The Language Productivity @ Work Consortium is happy to announce
Unraveling Linguistic Productivity: Insights into usage, processing and variability – Ghent, May 21–23, 2024
The goal of the conference is to bring together (psycho)linguists from different horizons (synchronic, diachronic, sociolinguistic, behavioural, neurolinguistic, computational …) who take interest in Linguistic Productivity.
When speakers produce or interpret language structures, they rely on a structured inventory of grammatical rules or constructions. Some of these are highly productive, having a broad domain of application and are readily available to coin new applications (involving new types), while others only have a very limited productivity. This has been observed both in morphology (Baayen 1991, 2009) and in syntax (Barðdal 2008, Zeldes 2012).
Despite all the research that has been done in the field, productivity still raises many questions, such as:
- Corpus research has proposed many metrics (e.g type/token, hapax/token ratios; i.a. Baayen 2009), but how do these measures correlate with each other and which dimensions of productivity do they encompass? (Zeldes 2012)?
- Productivity being a dimension of what people (implicitly) know about their language(s), of their mental language representations, it also manifests in elicited language behavior. Yet, how do productivity measures based on corpora match speakers’ intuitions when it comes to assessing the availability or applicability of constructions or rules to specific lexical items? And, how are coinages of such more or less productive patterns processed in on-line speech, both in production and comprehension ?
- Since productivity may be seen as a constrained form of creativity (Goldberg 2019: 1; Hoffmann 2018), to which extent is productivity determined by socio-biographical and other individual factors (Dabrowska 2018)?
- To what extent can diachronic research (i.a. Hartmann 2018) shed light on the conditions of change in productivity ?
- How can one integrate productivity in a (psychologically plausible) theory of grammar?
Background information about the topic can be found here.
The format of the conference, with no parallel sessions, is intended to encourage discussion among participants.
Venue: the conference venue is Saint Peter’s Abbey (Sint-Pietersabdij) in the heart of Ghent.
Harald Baayen (Tübingen)
Ewa Dabrowska (Erlangen-Nürnberg)
Dagmar Divjak (Birmingham)
Adele Goldberg (Princeton)
Stefan Hartmann (Düsseldorf)
Thomas Hoffmann (Eichstätt-Ingolstadt)
Instructions for submission
We invite submissions for 20-minute oral presentations (plus 10 minutes for discussion) or for poster presentations.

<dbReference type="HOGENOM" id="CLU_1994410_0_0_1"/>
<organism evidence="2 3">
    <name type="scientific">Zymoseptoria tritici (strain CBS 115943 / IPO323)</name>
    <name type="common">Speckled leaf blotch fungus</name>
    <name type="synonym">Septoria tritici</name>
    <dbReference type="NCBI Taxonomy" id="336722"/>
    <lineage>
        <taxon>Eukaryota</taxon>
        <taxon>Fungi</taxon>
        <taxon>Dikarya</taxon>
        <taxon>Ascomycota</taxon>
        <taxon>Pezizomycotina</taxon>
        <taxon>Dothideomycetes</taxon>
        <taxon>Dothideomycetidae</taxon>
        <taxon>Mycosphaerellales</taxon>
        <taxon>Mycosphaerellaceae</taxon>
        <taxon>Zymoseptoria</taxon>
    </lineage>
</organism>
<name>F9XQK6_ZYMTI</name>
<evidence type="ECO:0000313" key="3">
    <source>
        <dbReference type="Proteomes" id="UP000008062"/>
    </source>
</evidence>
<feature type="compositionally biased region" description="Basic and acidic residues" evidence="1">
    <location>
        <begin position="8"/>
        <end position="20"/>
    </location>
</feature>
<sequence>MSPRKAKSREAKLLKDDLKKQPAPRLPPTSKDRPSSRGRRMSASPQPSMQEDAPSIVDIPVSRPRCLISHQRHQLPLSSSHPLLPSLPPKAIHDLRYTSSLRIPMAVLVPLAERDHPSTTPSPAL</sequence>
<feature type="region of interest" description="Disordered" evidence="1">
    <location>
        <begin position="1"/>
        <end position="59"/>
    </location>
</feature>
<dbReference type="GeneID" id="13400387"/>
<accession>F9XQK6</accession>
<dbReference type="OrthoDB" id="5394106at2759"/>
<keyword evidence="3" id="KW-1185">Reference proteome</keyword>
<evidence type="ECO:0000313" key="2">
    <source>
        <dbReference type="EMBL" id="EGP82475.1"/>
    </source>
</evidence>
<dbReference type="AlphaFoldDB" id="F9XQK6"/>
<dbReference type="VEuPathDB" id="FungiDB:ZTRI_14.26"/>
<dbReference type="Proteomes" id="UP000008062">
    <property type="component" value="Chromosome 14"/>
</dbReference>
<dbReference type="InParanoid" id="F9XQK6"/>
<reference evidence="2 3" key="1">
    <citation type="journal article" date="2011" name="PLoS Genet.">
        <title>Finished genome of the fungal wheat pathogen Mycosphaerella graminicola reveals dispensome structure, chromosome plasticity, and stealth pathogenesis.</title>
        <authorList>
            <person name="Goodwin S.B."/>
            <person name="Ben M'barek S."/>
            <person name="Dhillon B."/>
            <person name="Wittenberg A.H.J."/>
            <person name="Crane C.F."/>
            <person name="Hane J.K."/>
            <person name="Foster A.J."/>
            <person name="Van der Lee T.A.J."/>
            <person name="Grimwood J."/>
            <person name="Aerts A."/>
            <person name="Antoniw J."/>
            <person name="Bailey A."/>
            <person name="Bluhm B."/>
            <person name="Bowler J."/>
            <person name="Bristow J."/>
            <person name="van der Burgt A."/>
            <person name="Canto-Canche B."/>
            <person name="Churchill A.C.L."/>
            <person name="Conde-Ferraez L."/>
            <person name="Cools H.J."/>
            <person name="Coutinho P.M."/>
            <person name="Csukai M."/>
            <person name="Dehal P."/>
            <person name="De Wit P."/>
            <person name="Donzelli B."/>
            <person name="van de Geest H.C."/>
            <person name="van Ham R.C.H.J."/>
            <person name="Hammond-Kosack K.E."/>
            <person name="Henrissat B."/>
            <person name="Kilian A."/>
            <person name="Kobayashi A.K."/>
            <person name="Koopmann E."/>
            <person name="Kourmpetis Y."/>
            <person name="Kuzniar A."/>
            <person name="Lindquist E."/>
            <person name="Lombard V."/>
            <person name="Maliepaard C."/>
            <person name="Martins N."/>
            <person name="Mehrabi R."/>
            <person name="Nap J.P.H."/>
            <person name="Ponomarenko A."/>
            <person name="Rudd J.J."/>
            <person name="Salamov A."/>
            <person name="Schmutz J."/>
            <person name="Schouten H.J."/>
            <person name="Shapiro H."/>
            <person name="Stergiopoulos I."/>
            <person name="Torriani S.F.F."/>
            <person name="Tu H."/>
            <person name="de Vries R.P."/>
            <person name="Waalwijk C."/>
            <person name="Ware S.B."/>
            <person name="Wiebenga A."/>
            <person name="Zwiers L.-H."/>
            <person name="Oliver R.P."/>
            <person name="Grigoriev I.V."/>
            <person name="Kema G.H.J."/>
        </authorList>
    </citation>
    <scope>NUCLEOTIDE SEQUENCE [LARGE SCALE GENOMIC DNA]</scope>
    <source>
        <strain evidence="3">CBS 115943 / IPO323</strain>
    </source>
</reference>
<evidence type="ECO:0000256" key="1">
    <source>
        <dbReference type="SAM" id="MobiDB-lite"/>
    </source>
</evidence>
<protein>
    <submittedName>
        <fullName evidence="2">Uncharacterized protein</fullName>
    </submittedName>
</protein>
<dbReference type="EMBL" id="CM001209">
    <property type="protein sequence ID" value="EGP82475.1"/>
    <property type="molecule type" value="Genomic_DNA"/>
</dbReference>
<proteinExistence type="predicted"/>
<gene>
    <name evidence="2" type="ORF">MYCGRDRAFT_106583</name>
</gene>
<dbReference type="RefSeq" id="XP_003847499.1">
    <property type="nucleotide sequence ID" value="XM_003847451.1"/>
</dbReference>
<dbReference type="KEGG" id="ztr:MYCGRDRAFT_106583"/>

Deadline for abstract submission is 1st of December 2023. -> EXTENDED: 14 December 2023
Notification of acceptance/rejection will be sent out by 10 February 2024.
Abstracts should be fully anonymous and clearly state the research question(s), approach, method, data, and (expected) results.
They should not exceed 500 words, excluding data, figures, and references.
All submissions will be reviewed anonymously by at least two reviewers.
We kindly ask to send the abstract (in pdf) to email@example.com, with the name(s) of the author(s), affiliation and e-mail address in the body of the message.
Conference e-mail: firstname.lastname@example.org
Registration: to be announced
Peter Lauwers (UGent), Maríia Baltais (UGent), Jóhanna Barðdal (UGent), Timothy Colleman (UGent), Ludovic De Cuypere (UGent), Renata Enghels (UGent), Quentin Feltgen (UGent), Martin Godts (UGent), Rob Hartsuiker (UGent), Mihaela Ilioaia (UGent), Anna Jessen (UGent), Peter Petré (University of Antwerp), Hendrik de Smet (KU Leuven), Miriam Taverniers (UGent), Anouk Van Den Stock (UGent), Freek Van de Velde (KU Leuven).
Jóhanna Barðdal, Kristian Berg, Bert Capelle, Timothy Colleman, Ludovic De Cuypere, Renata Enghels, Quentin Feltgen, Susanne Flach, Rob Hartsuiker, Martin Hilpert, Richard Huyghe, Mihaela Ilioaia, Marlies Jansegers, Anna Jessen, Peter Lauwers, Maria Mos, Peter Petré, Malte Rosemeyer, Sol Sansiñena, Hendrik De Smet, Augusto Soares da Silva, Miriam Taverniers, Graeme Trousdale, Freek Van de Velde.
Baayen, R. H. 1991. Quantitative aspects of morphological productivity. In Yearbook of Morphology 1991, ed. Booij, G. E., & J. Marle. Dordrecht: Kluwer Academic Publishers. 109–149.
Baayen, R. H. 2009. Corpus linguistics in morphology: morphological productivity. In Corpus Linguistics. An international handbook, ed. Lüdeling, A.& M. Kyto. Berlin: De Gruyter. 900–919.
Barðdal, J. 2008. Productivity: Evidence from Case and Argument Structure in Icelandic. (Constructional Approaches to Language 8). Amsterdam: Benjamins.
Dabrowska, E. 2018. Experience, aptitude and individual differences in native language ultimate attainment. Cognition, 178, 222–235.
Goldberg, A. 2019. Explain me this. Creativity, Competition, and the Partial Productivity of Constructions. Princeton: Princeton University Press.
Hartmann, Stefan. 2018. “Derivational Morphology in Flux: A Case Study of Word-Formation Change in German.” Cognitive Linguistics, 29(1): 77–119.
Hoffmann, T. 2018. “Creativity and Construction Grammar: Cognitive and Psychological Issues” Zeitschrift für Anglistik und Amerikanistik, 66/3, pp. 259-276.
Zeldes, A. 2012. Productivity in Argument Selection: From Morphology to Syntax. Berlin: De Gruyter.